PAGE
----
The Australian dollar’s recovery and rally from selling fatigue were given a boost overnight by a weaker US dollar which acted as the tide that lifted all boats in the forex ocean.
This morning the Aussie dollar is trading back above 76 cents at 0.7618 for a gain of 0.53% since around this time yesterday. It’s lagged the Kiwi a little bit and marked time with the Canadian dollar’s rise after USDCAD broke through an important trendline. And the Aussie has essentially matched the moves we’ve seen in the Singapore dollar, Korean won, and Mexican peso overnight.
I highlight those moves to illustrate that the Aussie’s rally is very much about the other side of the cross – US dollar weakness.
That weakness came after the minutes of the latest FOMC meeting – which were released at 6 am AEDT this morning – showed a surprising level of disquiet among FOMC members about the outlook for inflation. As a result, even though the minutes also reflected the fact that participants still see the need for another rate hike traders took them to be unexpectedly dovish.
Bond rates rallied at both ends of the curve as a result and the US dollar came under renewed selling pressure.
Not to belabour the point, but what’s important about all of this is that as the other side of the cross a weaker US dollar counterbalances – in this case, more than offsets – all the negatives I’ve been writing about for the Aussie dollar recently. It has a double whammy impact as well for the Aussie on the topside because a weaker USD also often helps lift commodity prices – as it did overnight – which in turn is a further boon to the AUDUSD.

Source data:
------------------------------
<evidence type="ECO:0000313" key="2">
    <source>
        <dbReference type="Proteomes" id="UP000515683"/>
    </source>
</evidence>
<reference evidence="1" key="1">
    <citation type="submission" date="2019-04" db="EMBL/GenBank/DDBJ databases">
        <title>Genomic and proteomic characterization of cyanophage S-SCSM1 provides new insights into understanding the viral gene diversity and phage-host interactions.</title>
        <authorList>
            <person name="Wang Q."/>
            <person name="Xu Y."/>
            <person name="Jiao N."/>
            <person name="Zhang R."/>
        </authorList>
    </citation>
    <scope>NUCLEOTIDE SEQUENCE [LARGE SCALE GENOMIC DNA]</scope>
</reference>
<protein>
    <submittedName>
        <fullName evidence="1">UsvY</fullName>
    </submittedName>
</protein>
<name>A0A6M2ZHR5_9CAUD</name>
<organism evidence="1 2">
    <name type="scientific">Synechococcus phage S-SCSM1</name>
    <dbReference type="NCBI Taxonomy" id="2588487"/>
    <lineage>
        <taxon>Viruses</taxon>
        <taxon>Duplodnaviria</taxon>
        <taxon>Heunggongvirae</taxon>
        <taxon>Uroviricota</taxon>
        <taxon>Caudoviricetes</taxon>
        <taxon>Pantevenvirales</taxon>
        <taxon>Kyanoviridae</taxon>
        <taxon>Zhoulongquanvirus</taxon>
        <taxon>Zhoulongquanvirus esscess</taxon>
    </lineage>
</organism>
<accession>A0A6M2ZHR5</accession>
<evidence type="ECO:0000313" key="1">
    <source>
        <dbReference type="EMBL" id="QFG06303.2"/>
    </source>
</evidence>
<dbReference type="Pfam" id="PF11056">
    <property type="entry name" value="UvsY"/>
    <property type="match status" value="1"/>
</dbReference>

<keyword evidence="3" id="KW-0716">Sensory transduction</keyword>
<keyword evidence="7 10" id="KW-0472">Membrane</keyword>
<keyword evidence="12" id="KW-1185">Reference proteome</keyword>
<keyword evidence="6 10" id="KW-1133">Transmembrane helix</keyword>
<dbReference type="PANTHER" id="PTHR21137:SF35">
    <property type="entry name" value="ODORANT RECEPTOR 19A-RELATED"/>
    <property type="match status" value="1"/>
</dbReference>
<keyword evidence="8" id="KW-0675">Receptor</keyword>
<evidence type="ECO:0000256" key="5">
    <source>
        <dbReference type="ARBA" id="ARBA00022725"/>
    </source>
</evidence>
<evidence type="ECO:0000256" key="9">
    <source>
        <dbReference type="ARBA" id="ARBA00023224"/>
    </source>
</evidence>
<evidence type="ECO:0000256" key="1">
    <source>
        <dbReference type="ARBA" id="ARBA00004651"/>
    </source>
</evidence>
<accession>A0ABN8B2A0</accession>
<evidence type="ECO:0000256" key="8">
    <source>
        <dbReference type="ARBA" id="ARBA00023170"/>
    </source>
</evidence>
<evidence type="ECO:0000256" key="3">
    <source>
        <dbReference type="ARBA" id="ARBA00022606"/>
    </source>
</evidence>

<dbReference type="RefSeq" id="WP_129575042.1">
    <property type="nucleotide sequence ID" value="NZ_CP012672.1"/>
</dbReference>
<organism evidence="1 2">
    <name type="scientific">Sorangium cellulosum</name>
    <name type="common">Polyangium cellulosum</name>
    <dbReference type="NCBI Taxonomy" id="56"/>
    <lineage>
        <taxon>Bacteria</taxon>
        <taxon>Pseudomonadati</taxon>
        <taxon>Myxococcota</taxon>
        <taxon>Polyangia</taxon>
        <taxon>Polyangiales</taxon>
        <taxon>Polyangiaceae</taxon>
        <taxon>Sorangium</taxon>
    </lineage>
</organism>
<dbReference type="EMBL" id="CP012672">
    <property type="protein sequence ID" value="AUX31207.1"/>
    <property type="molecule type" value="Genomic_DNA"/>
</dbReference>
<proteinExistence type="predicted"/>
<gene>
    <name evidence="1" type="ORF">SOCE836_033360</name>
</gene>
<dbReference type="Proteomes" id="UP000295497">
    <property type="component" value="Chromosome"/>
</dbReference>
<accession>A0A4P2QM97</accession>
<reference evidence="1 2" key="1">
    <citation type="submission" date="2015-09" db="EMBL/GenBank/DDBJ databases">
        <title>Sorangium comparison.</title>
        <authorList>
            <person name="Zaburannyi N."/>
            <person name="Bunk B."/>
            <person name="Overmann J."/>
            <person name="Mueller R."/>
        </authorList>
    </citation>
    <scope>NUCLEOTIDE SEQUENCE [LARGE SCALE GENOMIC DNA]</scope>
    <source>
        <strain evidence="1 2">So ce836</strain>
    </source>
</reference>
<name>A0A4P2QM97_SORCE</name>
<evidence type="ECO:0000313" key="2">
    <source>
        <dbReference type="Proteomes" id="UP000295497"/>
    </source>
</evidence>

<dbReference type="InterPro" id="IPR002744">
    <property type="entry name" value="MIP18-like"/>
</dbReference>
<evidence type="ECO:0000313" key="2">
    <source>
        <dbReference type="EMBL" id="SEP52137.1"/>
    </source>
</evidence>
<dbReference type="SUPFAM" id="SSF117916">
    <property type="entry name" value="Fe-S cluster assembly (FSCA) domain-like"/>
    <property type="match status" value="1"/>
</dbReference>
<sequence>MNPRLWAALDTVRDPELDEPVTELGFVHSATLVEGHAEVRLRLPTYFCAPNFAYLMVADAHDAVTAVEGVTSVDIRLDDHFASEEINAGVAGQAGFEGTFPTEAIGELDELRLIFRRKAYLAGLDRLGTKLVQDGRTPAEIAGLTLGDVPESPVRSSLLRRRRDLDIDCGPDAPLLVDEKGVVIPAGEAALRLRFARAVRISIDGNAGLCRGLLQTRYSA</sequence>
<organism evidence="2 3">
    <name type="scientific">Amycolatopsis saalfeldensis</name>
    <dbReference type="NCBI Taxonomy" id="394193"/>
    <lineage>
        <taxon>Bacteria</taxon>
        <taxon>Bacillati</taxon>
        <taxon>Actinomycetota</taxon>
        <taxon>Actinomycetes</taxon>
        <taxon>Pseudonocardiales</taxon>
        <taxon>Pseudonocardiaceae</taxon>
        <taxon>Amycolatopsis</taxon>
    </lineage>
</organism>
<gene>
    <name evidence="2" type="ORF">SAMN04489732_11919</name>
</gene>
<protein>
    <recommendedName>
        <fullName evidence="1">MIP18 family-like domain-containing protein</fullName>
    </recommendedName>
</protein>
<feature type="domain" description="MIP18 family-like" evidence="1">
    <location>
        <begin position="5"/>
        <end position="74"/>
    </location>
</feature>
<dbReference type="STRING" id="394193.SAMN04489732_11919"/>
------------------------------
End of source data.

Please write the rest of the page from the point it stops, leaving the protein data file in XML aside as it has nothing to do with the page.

So we’ve seen a rally. But it’s driven by and conditional on US dollar weakness. But there is every chance that this continues for a few days yet as traders and investors recalibrate their thinking about the path of Fed rates in 2018.
In other forex market moves, the US dollar is weaker across the board this morning having lost 0.7% in DXY terms and against the Euro, having lost about 0.6% against the Pound and having lost 0.1.05% against the Yen and 0.9% Swiss franc. Ostensibly it’s about a bit of a disappointing miss by US durable goods data overnight and the Fed minutes. But it’s just another sign of how the market never really has embraced the US dollar’s recovery from the lows of a month or so ago. That’s a really interesting behavioural tell from traders. It’s something I have seen many times in currency markets over the years and it speaks to the fact that traders believe eventually the ECB and BoJ – in particular – will change policy and follow the Fed higher. Nonetheless, the fact that the US dollar struggles to hang onto good news gets hit on average to bad news, and keeps slipping back is an interesting dynamic for traders and investors to consider.
Looking specifically at the Yen this morning and you can see the utter capitulation of the bears in the past 24 hours. As I highlighted above the prospective movements in policy at the BoJ is a Yen positive while the minutes this morning have added a little more strength to the Yen bid. That’s driven USDJPY down below the 38.2% retracement of the recent rally. 110.88, as the 50% retracement level, is now the next level of support and below that it’s 110.03. USDJPY has been in a broad 108-114 range for most of this year. Perhaps is due for a round turn.
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